The San Francisco Chronicle published an article on September 7 masterful for its underhanded back slapping of John McCain, Sarah Palin and anyone who would vote for them all while pretending to say how successful the McCain/Palin ticket is in garnering support since the end of the GOP Convention. Nearly every "positive" thing said about Republicans and anyone who would vote for McCain was framed as a negative and the way this article states its case proves as one of the most perfectly sly pieces of pro-Democrat propaganda I've seen in a long time. It's so good that you don't even realize your being manipulated until you sit back and think about the piece as a whole.
In this story by Chronicle writer Carolyn Lochhead, the headline properly elicits curiosity enough to draw the reader in: "Palin may woo blue-collar voters from Obama" it reads intriguingly. But think about this header. The headline assumes from the start that "blue-collar voters" are Obama's to lose, that McCain doesn't have any to start with but has to "woo" Obama's. Negative strike against McCain number one. There are many more to come
So, how do we start an article about how John McCain will woo, or is wooing blue-collar voters? Do we start it by saying what McCain does that appeals to blue-collar voters? No, we start by quoting Democrats saying that McCain fails to appeal to blue-collar voters and that he is just like Bush. In a story that at first seems to be about John McCain's success the very first paragraph of the story is anti-John McCain. Strike number two.
Democrats do not think that Alaska Gov. Sarah Palin's arrival in the enemy camp changes Sen. Barack Obama's path to the White House. As far as they're concerned, Republican John McCain's running mate is President George W. Bush.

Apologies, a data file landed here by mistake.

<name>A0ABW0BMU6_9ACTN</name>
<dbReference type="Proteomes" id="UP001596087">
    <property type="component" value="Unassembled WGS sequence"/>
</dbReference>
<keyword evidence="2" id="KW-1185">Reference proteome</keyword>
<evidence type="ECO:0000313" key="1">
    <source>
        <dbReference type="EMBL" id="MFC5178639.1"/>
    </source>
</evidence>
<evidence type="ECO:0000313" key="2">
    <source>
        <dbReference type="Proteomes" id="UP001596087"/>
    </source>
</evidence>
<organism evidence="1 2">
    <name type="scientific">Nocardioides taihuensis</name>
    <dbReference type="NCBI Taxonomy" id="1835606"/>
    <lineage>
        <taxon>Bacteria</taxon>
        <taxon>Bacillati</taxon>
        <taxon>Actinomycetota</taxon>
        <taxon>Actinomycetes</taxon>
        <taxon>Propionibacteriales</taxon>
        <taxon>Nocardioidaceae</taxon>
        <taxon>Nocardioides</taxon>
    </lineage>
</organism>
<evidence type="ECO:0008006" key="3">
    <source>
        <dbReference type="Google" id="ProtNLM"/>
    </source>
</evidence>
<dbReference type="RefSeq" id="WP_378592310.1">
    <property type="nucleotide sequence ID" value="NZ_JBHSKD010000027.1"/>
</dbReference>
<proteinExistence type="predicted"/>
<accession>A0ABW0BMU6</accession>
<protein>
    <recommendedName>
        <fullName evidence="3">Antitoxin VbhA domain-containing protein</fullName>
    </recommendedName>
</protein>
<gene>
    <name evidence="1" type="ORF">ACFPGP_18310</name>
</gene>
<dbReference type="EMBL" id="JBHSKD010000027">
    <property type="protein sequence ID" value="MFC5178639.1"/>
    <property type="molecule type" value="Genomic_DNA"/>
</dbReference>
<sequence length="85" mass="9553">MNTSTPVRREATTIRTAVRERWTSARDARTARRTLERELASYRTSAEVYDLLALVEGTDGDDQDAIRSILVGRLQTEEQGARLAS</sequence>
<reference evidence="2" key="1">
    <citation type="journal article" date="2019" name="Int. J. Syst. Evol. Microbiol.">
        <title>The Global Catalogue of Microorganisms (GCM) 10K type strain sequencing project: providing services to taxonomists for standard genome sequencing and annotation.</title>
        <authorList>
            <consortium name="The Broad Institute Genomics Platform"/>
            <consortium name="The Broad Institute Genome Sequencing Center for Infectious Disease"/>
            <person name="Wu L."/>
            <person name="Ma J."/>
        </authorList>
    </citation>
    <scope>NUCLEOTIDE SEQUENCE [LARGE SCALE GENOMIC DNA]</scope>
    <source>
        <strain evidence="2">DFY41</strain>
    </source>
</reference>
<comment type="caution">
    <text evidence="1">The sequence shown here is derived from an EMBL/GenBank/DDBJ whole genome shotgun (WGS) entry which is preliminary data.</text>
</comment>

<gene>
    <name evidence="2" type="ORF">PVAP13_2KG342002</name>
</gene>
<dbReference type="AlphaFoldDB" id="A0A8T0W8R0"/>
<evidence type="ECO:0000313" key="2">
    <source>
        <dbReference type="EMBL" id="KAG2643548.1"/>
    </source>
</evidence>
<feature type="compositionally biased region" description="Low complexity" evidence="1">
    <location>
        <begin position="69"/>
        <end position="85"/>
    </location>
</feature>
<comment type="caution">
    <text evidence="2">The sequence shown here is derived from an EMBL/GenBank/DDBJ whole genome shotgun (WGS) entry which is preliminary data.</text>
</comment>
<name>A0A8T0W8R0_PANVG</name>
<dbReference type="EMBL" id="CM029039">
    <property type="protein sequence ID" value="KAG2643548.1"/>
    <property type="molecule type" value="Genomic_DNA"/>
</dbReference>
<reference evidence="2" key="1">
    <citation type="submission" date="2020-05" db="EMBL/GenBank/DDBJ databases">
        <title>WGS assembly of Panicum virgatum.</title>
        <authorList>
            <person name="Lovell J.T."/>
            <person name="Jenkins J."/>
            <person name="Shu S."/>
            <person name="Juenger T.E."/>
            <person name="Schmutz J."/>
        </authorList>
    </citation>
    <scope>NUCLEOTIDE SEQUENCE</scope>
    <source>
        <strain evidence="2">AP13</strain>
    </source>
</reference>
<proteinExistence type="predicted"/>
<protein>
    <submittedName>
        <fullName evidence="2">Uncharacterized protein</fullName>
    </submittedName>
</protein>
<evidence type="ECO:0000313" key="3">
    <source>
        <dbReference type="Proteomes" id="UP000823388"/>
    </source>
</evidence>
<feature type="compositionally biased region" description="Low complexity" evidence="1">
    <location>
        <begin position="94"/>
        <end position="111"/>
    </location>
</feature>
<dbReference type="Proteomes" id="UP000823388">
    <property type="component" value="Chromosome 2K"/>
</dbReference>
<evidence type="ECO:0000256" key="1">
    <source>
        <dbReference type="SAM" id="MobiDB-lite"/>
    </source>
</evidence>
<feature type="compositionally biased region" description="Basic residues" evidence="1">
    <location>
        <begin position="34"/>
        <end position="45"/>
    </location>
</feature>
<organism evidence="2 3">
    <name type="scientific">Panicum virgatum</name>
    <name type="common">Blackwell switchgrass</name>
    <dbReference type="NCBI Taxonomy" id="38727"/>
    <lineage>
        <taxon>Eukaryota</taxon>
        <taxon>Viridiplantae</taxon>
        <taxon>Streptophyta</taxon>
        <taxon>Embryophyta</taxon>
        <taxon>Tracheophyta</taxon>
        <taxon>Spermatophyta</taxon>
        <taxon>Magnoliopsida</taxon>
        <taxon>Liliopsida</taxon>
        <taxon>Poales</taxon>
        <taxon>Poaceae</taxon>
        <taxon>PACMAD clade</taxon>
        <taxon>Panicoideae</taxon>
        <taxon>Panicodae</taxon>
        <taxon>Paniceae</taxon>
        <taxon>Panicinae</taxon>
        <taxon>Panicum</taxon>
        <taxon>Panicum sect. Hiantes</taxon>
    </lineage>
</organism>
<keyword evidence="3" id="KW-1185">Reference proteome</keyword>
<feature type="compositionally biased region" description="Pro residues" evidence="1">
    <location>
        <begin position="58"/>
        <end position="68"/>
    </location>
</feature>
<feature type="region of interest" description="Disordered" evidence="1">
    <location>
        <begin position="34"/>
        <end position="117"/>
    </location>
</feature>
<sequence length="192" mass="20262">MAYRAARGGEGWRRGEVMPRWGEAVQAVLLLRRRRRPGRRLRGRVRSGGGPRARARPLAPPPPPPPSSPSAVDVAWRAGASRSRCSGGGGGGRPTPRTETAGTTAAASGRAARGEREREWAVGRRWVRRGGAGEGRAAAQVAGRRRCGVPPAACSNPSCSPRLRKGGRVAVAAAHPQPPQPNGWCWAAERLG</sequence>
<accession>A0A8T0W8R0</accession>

Next we get a direct quote by Barack Obama. "This race is not a personality contest," they quote him as saying. In fact, the quotes in this story are quite interesting. Because, in a story that is ostensibly to be about McCain's success with blue-collar voters, we get Obama directly quoted several times, Democratic strategists and Party hacks quoted several times, but few quotes from any Republican supporters, only one quote from Governor Sarah Palin, and not one quote from John McCain at all. In other words, for a story about John McCain's success we get 80% of the quotes from his opponents all of them saying how McCain is wrong, how he is "just like Bush," and how his voters are racists. We are into a half dozen in the “strike” count already.
Finally several paragraphs in we get a ray of sunshine for McCain. Yet, even this sunshine has a cloudy outlook...
Independent observers in Ohio think Palin does change the race, enhancing the GOP's appeal - not among the women who supported Sen. Hillary Rodham Clinton, but among white men. They say Palin's most potent weapon may even be her snowmobiler, union husband, Todd.
Just like that the San Francisco Chronicle has decided that no Hillary voter will vote for John McCain and that all he’ll be able to expect are undecided white men.
The Chron then quotes a university professor to say that Sarah Palin's husband will play "very, very well" in "old steel towns" because of his "whole up-from-the-blue-collar thing." And then manages to work in Todd Palin's DUI conviction on top of it all. The condescension with the "whole up-from-the-blue-collar thing" just drips from the sheet, doesn't it? Add that to the gratuitous mention of the DUI conviction and what we have here is the SFChron slyly telling what it imagines to be its upscale audience that Todd Palin is a drunk that appeals only to yokels, so let's laugh this off. A subtle jab that "he isn't like us."